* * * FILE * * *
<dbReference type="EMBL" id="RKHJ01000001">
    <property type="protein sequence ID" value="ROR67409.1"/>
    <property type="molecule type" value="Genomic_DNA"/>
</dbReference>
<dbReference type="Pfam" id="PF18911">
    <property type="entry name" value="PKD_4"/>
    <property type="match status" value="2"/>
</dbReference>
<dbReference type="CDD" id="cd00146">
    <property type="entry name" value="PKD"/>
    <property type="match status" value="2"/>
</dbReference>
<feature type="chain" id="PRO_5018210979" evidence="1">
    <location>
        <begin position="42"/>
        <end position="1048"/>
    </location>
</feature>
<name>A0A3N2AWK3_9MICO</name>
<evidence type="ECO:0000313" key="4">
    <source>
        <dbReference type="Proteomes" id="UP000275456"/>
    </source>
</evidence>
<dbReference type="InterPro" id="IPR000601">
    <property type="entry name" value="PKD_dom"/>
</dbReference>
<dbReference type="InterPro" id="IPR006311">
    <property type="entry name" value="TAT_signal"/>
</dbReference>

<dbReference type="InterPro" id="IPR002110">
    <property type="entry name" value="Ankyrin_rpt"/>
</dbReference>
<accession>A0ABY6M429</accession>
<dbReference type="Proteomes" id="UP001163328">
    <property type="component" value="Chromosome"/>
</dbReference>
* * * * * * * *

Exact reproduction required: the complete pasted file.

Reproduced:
<dbReference type="EMBL" id="RKHJ01000001">
    <property type="protein sequence ID" value="ROR67409.1"/>
    <property type="molecule type" value="Genomic_DNA"/>
</dbReference>
<dbReference type="Pfam" id="PF18911">
    <property type="entry name" value="PKD_4"/>
    <property type="match status" value="2"/>
</dbReference>
<dbReference type="CDD" id="cd00146">
    <property type="entry name" value="PKD"/>
    <property type="match status" value="2"/>
</dbReference>
<feature type="chain" id="PRO_5018210979" evidence="1">
    <location>
        <begin position="42"/>
        <end position="1048"/>
    </location>
</feature>
<name>A0A3N2AWK3_9MICO</name>
<evidence type="ECO:0000313" key="4">
    <source>
        <dbReference type="Proteomes" id="UP000275456"/>
    </source>
</evidence>
<dbReference type="InterPro" id="IPR000601">
    <property type="entry name" value="PKD_dom"/>
</dbReference>
<dbReference type="InterPro" id="IPR006311">
    <property type="entry name" value="TAT_signal"/>
</dbReference>

<dbReference type="InterPro" id="IPR002110">
    <property type="entry name" value="Ankyrin_rpt"/>
</dbReference>
<accession>A0ABY6M429</accession>
<dbReference type="Proteomes" id="UP001163328">
    <property type="component" value="Chromosome"/>
</dbReference>